Observing site: Stormälö, Parainen, Finland
Instrument: L102/1000mm (4” Refractor), N250/1200mm (10” Newton)
Darkness of the background sky: 3
Weather: Clear sky, -12 °C, light wind, snow on the ground, no Moon, no aurora, zodiacal light in NW sky
Objects observed: Messier 53 (visual, sketching), NGC 2506(visual, sketching)
This was my first observing session in Parainen since September 2011! When I arrived at the site, I noticed that the winter Milky way in the Monoceros-Orion region was visible as well as it ever can be here in the conditions of Finland. Unfortunately winter is not so good time to make deep sky -observing in Finland because of cold temperature and snow, which is reflecting light in the sky. This can be observed with SQM, which gave values of ~20,8 around zenith. This is low value when compared with the good values in autumn, that can be as good as 21,2 in this site! NELM was barely 6,0 in Orion and about 5,7 in Ursa minor.
Besides Milky way and the ugly light pollution domes, I was able to see also another faint glow of light in the NW sky close to horizon. This light was rising from the horizon as a wedge -like glow of light that was following the line of ecliptic. This light was better visible with averted vision and sweeping. This light is better seen in the southern latitudes, but it can be seen also here in high latitudes around vernal- and autumnal equinox. This light is the zodiacal light! This was my second time to observe this phenomena from Finland. I observed this light for first time from the same site in March 2010. The zodiacal light can be seen almost every night in southern latitudes, but it is not common sight here in the high latitudes like Finland. The angle of the ecliptic is steepest around the time of the equinoxes, and that makes it possible to observe this phenomena!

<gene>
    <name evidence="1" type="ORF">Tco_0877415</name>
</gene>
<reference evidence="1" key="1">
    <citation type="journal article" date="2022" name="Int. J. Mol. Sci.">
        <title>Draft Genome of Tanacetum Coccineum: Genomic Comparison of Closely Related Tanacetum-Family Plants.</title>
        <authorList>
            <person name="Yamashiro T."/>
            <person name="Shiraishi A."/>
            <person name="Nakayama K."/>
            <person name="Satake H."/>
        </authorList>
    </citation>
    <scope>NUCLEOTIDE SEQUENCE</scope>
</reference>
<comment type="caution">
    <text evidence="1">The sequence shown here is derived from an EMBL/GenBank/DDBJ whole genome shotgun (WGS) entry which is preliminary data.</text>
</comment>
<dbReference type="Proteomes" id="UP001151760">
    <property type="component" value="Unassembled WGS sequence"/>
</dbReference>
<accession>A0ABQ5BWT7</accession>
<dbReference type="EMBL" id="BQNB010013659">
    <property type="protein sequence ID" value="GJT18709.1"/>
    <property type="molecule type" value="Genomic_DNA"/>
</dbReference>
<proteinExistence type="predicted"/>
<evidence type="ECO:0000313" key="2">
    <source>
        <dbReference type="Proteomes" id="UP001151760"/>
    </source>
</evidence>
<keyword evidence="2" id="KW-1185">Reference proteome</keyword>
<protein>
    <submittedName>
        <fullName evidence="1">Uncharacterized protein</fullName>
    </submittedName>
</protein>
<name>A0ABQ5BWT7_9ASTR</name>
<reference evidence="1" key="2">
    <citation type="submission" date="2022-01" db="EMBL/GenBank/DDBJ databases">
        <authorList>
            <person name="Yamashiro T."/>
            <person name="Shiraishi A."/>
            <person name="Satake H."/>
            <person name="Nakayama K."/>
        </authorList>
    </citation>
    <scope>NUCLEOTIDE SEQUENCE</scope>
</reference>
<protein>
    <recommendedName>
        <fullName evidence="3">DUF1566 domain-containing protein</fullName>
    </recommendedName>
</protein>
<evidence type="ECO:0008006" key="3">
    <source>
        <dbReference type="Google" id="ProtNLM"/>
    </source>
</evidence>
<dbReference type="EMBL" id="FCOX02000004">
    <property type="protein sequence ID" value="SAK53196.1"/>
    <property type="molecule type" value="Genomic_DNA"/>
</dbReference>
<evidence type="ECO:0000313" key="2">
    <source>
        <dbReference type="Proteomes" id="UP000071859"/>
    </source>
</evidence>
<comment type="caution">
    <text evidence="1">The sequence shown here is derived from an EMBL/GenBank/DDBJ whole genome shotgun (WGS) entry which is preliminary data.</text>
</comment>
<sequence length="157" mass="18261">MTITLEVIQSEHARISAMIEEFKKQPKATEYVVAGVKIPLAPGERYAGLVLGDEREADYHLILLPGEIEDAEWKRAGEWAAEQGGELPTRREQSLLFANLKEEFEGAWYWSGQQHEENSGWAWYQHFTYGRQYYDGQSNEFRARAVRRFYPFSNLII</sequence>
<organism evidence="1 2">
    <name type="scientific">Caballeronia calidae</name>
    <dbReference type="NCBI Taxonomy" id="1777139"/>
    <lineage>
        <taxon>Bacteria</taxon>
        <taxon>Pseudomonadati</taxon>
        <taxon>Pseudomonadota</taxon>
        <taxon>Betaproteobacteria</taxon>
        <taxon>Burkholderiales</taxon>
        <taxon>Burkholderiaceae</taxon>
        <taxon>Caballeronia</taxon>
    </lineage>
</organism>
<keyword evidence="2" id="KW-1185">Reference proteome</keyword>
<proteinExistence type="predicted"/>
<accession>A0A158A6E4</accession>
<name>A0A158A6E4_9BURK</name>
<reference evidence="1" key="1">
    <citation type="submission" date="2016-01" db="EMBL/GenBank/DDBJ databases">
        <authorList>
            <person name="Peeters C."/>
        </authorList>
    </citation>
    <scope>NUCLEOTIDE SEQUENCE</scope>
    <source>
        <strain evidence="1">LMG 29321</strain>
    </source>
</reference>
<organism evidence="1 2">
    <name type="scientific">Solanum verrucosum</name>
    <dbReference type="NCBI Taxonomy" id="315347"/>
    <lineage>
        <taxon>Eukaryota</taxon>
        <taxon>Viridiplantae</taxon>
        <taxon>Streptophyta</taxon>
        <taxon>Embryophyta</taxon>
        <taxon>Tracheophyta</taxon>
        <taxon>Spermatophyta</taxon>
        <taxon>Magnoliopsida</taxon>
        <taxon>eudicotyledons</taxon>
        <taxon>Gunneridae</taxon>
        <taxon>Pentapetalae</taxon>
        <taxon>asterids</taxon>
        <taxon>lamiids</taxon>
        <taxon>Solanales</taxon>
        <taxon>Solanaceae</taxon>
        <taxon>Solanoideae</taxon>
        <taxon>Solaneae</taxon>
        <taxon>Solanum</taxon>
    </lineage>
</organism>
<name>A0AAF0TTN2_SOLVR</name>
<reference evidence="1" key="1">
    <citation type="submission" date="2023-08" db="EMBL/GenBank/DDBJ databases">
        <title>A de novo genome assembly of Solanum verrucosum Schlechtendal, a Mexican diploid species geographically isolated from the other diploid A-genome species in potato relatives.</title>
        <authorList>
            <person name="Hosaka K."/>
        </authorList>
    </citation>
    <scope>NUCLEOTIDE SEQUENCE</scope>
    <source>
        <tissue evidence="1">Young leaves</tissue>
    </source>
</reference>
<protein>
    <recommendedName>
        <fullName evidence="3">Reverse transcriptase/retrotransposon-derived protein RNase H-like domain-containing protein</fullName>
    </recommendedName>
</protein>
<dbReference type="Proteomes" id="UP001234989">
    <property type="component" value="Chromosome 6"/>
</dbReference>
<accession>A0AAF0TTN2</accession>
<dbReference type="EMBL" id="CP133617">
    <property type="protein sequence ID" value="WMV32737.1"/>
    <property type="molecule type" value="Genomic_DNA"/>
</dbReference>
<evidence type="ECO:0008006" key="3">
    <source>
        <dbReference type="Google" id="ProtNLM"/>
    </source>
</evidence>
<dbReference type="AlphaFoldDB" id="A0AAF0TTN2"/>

Below you can see an excerpt with a sketch of the phenomena from my note book:
This time I was making deep sky -observations with two of my telescopes: N250/1200mm (10” Newton) and L102/1000mm (4” Refractor). This time I observed NGC 2506, an open cluster in southern Monoceros and Messier 53, a globular cluster in Coma Berenices.
I observed NGC 2506 (Caldwell 54) with my 250/1200mm Newton. With this instrument, this open cluster appeared as a small, relatively condensed and concentrated cluster. The brightness range of the stars of the cluster is rather large, some brighter stars are clearly visible, but the fainter stars appeared only as a starglow in the background of the cluster.
I observed Messier 53 with my both instruments. With 102/1000mm refractor @67x, this globular cluster appeared as a round, fuzzy nebula, whose brightness increases slightly inwards. No single stars were visible.
With 250/1200mm newton @80x, the cluster appeared to be granulated, and few individul stars were resolved.